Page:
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winkie
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winkie
Joined: 29 Aug 2013
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Posted Wed Sep 11, 2013, 12:55am
Subject: Shallow roasting coffee better
 

Coffee roasting time and depth partakers shallow baking baking. If you want to use coffee to lose weight, I suggest using shallow roasting coffee beans. Relatively light taste of American coffee slimming more effective.

 
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calblacksmith
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calblacksmith
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Posted Wed Sep 11, 2013, 7:32am
Subject: Re: Shallow roasting coffee better
 

I have a feeling that a lot of the post was lost in the translation.... YMMV!

 
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Anything I post is personal opinion and is only worth as much as anyone else's personal opinion. YMMV!

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CoffeeRoastersClub
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Posted Wed Sep 11, 2013, 9:54am
Subject: Re: Shallow roasting coffee better
 

I often laugh harder at those type of postings than when atching a half hour of comedy on TV (except Seinfeld reruns of course).

Len

 
"Coffee leads men to trifle away their time, scald their chops, and spend their money, all for a little base, black, thick, nasty, bitter, stinking nauseous puddle water." ~The Women's Petition Against Coffee, 1674

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winkie
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winkie
Joined: 29 Aug 2013
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Posted Tue Sep 17, 2013, 5:39pm
Subject: Re: Shallow roasting coffee better
 

I really use Google Translate it.

 
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JasonBrandtLewis
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Posted Mon Sep 23, 2013, 6:29am
Subject: Re: Shallow roasting coffee better
 

winkie Said:

I really use Google Translate it.

Posted September 17, 2013 link

Yes, and it shows!

 
A morning without coffee is sleep . . .
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winkie
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winkie
Joined: 29 Aug 2013
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Location: china
Expertise: Just starting

Posted Mon Sep 23, 2013, 6:45pm
Subject: Re: Shallow roasting coffee better
 

English is not my Native language.

 
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CoffeeLoversMag
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CoffeeLoversMag
Joined: 10 Jan 2013
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Posted Mon Sep 23, 2013, 11:00pm
Subject: Re: Shallow roasting coffee better
 

Do you mean that shallow roasting is not deep roasting? Lighter roasts are sharper and more acidic than the dark roast. If flavor is the important, you better roast darker. There is less caffeine in the darker roasted coffee beans than the lighter one. If shallow roasting is the same with light roasting, then it is true that this can lose weight.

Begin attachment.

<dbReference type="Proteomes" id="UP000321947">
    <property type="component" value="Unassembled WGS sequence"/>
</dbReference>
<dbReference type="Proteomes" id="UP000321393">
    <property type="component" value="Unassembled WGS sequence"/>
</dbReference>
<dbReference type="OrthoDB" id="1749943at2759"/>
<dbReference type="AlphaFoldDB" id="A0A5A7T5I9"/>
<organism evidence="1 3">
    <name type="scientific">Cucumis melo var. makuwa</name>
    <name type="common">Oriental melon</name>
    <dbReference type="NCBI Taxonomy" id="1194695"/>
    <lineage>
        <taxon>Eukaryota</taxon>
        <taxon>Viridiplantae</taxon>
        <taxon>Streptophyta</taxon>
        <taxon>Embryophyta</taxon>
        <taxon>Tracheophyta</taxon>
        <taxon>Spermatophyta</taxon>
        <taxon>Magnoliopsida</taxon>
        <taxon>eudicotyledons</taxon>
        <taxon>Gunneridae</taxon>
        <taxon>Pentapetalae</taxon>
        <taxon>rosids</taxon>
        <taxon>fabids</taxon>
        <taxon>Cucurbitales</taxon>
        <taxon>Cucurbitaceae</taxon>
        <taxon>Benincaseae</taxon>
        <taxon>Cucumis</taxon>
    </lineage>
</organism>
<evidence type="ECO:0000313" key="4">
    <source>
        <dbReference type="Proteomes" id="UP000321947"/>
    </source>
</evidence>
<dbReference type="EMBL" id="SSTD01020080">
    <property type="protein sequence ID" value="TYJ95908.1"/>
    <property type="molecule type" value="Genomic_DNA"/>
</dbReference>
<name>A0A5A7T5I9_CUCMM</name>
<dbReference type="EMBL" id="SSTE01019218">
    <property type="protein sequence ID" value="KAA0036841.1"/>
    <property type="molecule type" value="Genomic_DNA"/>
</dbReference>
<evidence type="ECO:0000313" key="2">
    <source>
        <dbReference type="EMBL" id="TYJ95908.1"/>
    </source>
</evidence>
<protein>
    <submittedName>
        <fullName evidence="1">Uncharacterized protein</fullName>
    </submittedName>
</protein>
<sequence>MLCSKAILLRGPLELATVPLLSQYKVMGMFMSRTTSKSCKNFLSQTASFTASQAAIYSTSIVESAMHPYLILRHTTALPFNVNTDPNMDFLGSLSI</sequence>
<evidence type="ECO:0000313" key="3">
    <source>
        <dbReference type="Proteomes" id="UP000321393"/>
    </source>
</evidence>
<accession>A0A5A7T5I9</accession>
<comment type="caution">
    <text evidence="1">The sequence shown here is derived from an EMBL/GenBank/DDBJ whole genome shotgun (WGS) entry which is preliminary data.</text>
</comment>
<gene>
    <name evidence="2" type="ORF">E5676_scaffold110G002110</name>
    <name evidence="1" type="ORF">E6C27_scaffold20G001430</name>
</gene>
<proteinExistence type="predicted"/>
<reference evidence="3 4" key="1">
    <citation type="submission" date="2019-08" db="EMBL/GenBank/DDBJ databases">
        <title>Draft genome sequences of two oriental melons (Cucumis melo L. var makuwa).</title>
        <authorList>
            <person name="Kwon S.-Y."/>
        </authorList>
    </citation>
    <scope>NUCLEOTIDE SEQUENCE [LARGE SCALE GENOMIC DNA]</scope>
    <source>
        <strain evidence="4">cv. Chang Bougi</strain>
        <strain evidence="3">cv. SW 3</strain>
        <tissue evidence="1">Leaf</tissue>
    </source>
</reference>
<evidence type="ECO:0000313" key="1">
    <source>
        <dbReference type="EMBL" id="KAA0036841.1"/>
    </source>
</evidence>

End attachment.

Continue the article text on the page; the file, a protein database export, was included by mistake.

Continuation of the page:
Did you know...? Dark roast coffees actually have less caffeine than lighter roasts due to the fact that the process of roasting burns off caffeine.
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JasonBrandtLewis
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JasonBrandtLewis
Joined: 9 Dec 2005
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Location: Berkeley, CA
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Espresso: Elektra T1 - La Valentina -...
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Roaster: No, no, not another...
Posted Tue Sep 24, 2013, 5:34am
Subject: Re: Shallow roasting coffee better
 

CoffeeLoversMag Said:

Do you mean that shallow roasting is not deep roasting?

Posted September 23, 2013 link

Generally speaking, "shallow" is not the same as "deep."  What EITHER term has to do with roasting is another question entirely.

CoffeeLoversMag Said:

If flavor is the important, you better roast darker.

Posted September 23, 2013 link

AGAIN!  This is soooooooooo wrong and incorrect that I'm tempted to conclude you know absolutely NOTHING about coffee.  

Lighter roast preserves more of the bean's origins, the flavor it acquires from nature based upon the variety and its geographic origin.  The darker the roast (think Starbucks, for example) destroys that, and gives more flavor of the roast itself to the coffee.

CoffeeLoversMag Said:

If shallow roasting is the same with light roasting, then it is true that this can lose weight.

Posted September 23, 2013 link

Coffee as a diet regimen?

 
A morning without coffee is sleep . . .
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JasonBrandtLewis
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JasonBrandtLewis
Joined: 9 Dec 2005
Posts: 6,469
Location: Berkeley, CA
Expertise: I live coffee

Espresso: Elektra T1 - La Valentina -...
Grinder: Mahlkönig K30 Vario -...
Vac Pot: Yama 5-cup
Drip: CCD, Chemex
Roaster: No, no, not another...
Posted Tue Sep 24, 2013, 5:37am
Subject: Re: Shallow roasting coffee better
 

winkie Said:

English is not my Native language.

Posted September 23, 2013 link

Winkie, trust me -- we all know you are not a native speaker of English.  But the information you post is 1) so basic as to be obvious to 99 percent of the people here, and/or 2) translated so poorly as to leave the reader unable to understand what you are trying to say.  It is frustrating to say the least.

 
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Netphilosopher
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Joined: 14 Jan 2011
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Location: USA
Expertise: Just starting

Posted Tue Sep 24, 2013, 2:00pm
Subject: ...
 

...
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